SUNDAY NIGHT JAMS features Fester
and you! He plays Bluegrass, western swing and acoustic back porch. Bring your instrument or just your voice and come jam. spray procedures for good fruit production, Free 7pm Wooden Nickel pollination issues, and best bets for organic success in the Willamette Valley. 10amCHIN UP ROCKY, CAPTURE THE 12pm Terra Gardens Nursery & Bark
FRUIT TREE CARE & PRUNING CLASS will include how to prune, proper
FLAG, IN BLOOM, AND MORE
HABITAT FOR HUMANITY HEARTS & HAMMERS GALA Enjoy
refreshments, hors d’oeuvres, catered dinner and live and silent auctions to support the work of Habitat for Humanity in the Salem, Keizer, Polk County and Stayton areas., 6-10pm Willamette Valley Vineyards
FREEROLL POKER TOURNAMENT FREE with membership or day pass gets
T2,000 $5 Dealer add gets T2,000 $10 rebuys gets T3,000 for first 1.5 hours, 7-10pm Aces Up Poker Club
Summer Soundtrack, The Reeds Mill Investigation and guests Hidden Remedy. $7 at the door, All Ages 6-9pm Wasteland
HOPELESS JACK & THE HANDSOME DEVILS will perform. $8 9pm Dante’s FUTURE HISTORIANS, THE LOWER 48, MIKE MIDLO (OF PANCAKE BREAKFAST) will perform., $6 9pm Doug Fir Lounge
Sarah Sharp, taking the stage at Triangle Inn Sunday night all this month, 8pm
POWERCORE 1000 SEMINAR World’s Triangle Inn
Greatest Core Training Seminar $79.00 General Public & $59.00 Athletes & Trainers, Used by the Olympic Training & Research facility, For more info go to powercoreabs. com, 9pm MahoneyCrossFit & Platinum Sports & Fitness
CPR WORKS will be holding the 3rd
Annual Free CPR Certification Classes Saturday February 26 at the Boys & Girls Club of Corvallis. Each participant will receive a two-year certification through Good Samaritan Training Agency. There is a suggested donation amount of $30 which will be given to the Boys & Girls Club. 8am3pm Boys & Girls Club of Corvallis
HEARTS & HAMMERS GALA Enjoy refreshments, hors d’oeuvres, catered dinner and live and silent auctions to support the work of Habitat for Humanity in the Salem, Keizer, Polk County and Stayton areas., salemhabitat.org/events/ heartshammersgala.html $45 per person 6-10pm Willamette Valley Vineyards
dog trainer Victoria Stilwell will share her stories working with some of the world’s most unruly pets and give a live training performance featuring adoptable dogs from Willamette Humane Society. Show held at the Historic Elsinore Theatre in downtown Salem. info@ willamettehumane.org $22 or $35 per person 7:30-9pm Willamette Humane Society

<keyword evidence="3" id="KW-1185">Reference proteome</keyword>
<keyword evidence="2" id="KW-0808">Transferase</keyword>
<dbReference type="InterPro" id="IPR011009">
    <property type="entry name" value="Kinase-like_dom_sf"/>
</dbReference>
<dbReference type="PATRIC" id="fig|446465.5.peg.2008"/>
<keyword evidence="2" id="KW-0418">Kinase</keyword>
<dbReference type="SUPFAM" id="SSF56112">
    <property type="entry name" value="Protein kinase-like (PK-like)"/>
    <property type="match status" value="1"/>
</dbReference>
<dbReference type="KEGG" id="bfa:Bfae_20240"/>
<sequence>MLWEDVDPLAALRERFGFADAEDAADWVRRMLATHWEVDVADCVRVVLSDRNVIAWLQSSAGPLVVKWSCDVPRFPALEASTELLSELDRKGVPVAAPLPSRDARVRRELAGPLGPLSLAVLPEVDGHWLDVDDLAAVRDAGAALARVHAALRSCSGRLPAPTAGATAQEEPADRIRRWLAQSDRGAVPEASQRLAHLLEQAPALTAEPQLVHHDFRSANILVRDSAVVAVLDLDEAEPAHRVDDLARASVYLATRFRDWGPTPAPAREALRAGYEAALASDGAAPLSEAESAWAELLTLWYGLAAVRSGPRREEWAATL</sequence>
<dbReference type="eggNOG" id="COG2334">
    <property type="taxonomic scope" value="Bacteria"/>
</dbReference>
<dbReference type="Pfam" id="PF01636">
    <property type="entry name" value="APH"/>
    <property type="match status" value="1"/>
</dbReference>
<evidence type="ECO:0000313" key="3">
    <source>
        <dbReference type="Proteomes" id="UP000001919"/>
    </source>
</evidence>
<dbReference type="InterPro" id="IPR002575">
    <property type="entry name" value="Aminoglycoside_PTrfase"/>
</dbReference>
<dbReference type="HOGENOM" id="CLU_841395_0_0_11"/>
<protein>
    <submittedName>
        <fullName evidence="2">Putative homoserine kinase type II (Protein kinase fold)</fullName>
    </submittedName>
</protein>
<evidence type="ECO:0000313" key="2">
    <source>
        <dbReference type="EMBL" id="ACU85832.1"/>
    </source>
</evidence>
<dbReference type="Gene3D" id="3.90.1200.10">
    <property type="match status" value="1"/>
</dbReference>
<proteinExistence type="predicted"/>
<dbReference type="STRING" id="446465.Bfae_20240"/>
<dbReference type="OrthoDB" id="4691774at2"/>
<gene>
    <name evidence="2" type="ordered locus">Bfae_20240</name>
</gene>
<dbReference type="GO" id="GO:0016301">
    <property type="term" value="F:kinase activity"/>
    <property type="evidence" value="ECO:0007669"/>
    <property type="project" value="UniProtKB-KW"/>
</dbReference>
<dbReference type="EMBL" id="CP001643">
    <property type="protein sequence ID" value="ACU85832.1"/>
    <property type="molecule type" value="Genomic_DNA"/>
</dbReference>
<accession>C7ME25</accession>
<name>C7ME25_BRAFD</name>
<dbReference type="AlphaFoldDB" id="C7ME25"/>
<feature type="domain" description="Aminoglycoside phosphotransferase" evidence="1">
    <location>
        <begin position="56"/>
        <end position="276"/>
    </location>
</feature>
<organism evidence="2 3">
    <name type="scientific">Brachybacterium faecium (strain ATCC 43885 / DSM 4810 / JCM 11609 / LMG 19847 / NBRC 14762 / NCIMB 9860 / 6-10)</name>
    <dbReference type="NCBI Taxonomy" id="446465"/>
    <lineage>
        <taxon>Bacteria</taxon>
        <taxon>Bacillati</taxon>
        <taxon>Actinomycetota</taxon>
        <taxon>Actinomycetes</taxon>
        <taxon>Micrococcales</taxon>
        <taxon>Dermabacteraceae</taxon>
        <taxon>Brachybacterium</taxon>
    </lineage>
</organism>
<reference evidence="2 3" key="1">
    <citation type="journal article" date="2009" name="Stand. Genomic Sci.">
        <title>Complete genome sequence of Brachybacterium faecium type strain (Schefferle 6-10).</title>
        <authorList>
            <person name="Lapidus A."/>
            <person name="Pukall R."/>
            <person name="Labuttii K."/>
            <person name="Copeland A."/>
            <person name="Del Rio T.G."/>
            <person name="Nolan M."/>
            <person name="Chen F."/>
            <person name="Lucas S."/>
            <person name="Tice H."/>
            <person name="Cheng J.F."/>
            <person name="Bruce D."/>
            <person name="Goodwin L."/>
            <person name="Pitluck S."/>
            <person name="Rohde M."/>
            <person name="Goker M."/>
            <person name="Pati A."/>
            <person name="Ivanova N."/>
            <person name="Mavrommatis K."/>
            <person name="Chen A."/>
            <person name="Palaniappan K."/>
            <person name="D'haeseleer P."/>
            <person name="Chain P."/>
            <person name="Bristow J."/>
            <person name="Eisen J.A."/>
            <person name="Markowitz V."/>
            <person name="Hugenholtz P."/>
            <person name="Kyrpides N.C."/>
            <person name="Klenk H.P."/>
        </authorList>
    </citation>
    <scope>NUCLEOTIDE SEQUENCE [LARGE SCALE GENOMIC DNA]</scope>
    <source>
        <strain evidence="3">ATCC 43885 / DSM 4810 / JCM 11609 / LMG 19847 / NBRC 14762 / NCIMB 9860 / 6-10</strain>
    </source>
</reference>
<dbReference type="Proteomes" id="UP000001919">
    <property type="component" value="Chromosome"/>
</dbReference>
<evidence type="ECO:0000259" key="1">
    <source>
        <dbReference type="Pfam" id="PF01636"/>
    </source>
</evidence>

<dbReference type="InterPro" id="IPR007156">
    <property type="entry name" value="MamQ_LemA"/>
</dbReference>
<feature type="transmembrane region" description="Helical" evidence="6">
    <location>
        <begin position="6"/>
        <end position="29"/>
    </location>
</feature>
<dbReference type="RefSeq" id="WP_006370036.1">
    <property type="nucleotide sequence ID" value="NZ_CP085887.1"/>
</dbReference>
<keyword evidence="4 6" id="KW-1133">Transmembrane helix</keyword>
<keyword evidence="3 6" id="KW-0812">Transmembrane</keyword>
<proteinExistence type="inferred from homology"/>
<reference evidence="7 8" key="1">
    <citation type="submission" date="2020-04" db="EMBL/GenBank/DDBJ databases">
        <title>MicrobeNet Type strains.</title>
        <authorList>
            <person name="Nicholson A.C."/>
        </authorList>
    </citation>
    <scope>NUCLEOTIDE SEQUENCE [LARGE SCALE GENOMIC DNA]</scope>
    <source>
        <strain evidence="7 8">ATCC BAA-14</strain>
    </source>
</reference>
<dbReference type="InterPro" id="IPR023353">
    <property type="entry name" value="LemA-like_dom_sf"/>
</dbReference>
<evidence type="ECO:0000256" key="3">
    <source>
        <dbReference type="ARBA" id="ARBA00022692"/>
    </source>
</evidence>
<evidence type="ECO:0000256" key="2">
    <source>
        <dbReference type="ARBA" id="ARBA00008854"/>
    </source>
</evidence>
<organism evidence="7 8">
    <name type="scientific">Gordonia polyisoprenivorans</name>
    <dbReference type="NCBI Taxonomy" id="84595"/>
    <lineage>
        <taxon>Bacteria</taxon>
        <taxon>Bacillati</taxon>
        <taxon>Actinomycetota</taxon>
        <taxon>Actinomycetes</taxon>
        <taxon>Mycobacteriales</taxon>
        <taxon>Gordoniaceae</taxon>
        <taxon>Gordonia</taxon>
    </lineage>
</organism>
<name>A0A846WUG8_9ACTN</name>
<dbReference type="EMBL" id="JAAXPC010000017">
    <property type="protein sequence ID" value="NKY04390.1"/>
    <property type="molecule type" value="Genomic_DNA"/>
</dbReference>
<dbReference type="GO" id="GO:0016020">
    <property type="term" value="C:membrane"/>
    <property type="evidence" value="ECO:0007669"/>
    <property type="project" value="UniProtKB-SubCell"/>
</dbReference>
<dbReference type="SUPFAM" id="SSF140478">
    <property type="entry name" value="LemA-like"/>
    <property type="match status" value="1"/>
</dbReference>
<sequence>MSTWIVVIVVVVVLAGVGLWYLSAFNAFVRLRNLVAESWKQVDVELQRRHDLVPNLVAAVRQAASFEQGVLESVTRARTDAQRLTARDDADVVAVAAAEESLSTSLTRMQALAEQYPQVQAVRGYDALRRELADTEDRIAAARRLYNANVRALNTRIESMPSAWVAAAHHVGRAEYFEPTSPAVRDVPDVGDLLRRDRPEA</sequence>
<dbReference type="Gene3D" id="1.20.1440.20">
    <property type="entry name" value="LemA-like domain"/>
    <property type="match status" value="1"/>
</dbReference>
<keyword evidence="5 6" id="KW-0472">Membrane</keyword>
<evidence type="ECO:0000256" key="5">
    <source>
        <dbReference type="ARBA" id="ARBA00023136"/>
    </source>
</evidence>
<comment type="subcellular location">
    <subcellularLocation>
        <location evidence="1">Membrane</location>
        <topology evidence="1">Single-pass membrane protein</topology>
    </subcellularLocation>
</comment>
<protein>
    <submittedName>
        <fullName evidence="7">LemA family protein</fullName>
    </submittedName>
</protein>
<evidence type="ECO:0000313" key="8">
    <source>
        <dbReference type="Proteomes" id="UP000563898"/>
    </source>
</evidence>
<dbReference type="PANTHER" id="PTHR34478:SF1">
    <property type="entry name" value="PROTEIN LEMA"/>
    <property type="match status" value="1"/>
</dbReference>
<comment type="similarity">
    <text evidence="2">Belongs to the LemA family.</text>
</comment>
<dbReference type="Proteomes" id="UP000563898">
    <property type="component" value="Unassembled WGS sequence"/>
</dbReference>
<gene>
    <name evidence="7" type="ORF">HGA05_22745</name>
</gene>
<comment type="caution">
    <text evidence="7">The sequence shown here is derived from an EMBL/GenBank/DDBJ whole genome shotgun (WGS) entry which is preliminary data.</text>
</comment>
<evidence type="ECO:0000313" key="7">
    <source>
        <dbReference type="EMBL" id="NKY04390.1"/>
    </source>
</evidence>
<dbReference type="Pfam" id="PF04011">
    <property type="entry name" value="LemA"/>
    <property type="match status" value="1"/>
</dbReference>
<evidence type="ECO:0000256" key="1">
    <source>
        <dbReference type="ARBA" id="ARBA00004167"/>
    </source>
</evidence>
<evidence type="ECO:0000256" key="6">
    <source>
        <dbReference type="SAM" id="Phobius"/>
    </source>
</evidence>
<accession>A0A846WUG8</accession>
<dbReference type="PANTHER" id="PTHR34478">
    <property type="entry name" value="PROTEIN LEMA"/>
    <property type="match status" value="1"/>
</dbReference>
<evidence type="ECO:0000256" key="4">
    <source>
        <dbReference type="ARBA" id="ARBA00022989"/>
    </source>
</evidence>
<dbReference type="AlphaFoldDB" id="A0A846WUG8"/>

ALL AGES SHOW Capture The
Flag//Chin Up Rocky//The Reeds Mill Investigation//Summer Soundtrack//In Bloom//Hidden Remedy, $7 6pm Wasteland
SIMPLY SOLDERING WORKSHOP Bring your soldering iron (I’ll supply everything else) and get ready to create unique pendants for friends and family. Glass cutting, grinding, and soldering techniques will be covered. Ages 16+, Jessica Ramey $30 2pm-4pm DIY Studio
CROSSROADS INTERNATIONAL FILM FESTIVAL Every Sunday in
February film showings support Crossroads International. Check prices, times and film descriptions at oregonstate.edu/ international/crossroads, $8 1pm Darkside Cinema
DEEP STACK SUNDAYS Poker
tournament. $20 buyin, acesuppokerclub. moonfruit.com 4pm Aces Up Poker Club
CHOCOLATE FANTASY & ART AUCTION , the biggest fundraiser of the
year to the supoport The Arts Centers will include chocolate, music, and a glass of wine. , 6-10pm Oregon State University
WILLAMETTE MASTER CHORUS “MESSIAH” CONCERT This well
known masterpiece written in 1741, has become one of the most popular oratoios ever written. Scored for chorus, soloists and is it anyway” format sure to keep laughs orchestra the text is taken from biblical coming. Very interactive and perfect for the sources tracing the Christian doctine that whole family. Here’s how it works: A cast outlines the birth, death, resurrection and
IMPROV COMEDY This is a “who’s line
For venue information, see list on page 17.
Friday, February 25
The Tumblers Boon’s Treasury, 888 Liberty St. NE 9 p.m., free, 21+ If The Tumblers are Americana, they are of the twangiest variety. If the Tumblers are country-western, they are of the most rockin’ variety. Either way, they put on a good show. Portland darlings “The Tumblers” will entertain Salemites at Salem’s Americana hot-spot Boon’s Treasury on Friday, February 25. The Tumblers have risen to become the most well-respected alt-country band in the Portland area, and the reputation is well-deserved. In a small(ish) music scene, it’s rare for venues to successfully attach themselves to genres, but McMenamins’ Salem venue seems to be headed in that direction with Americana, country and roots rock. I guess metal has Wasteland, so why shouldn’t Americana have a home in the Cherry City?
Saturday, February 26
Sons of Huns EP release with Monoplane Pete’s Place, 356 State St. 9 p.m., free, 21+ In an earlier edition of “Live Beat” I mentioned rock-and-rollers “Sons of Huns” as a low-dough alternative to seeing a washed-up Slash and company make a half-hearted attempt to recapture Guns N’ Roses’ glory at a casino. Well, this is your chance to catch them, and the show is free! That’s really a no-dough alternative. Resident garage-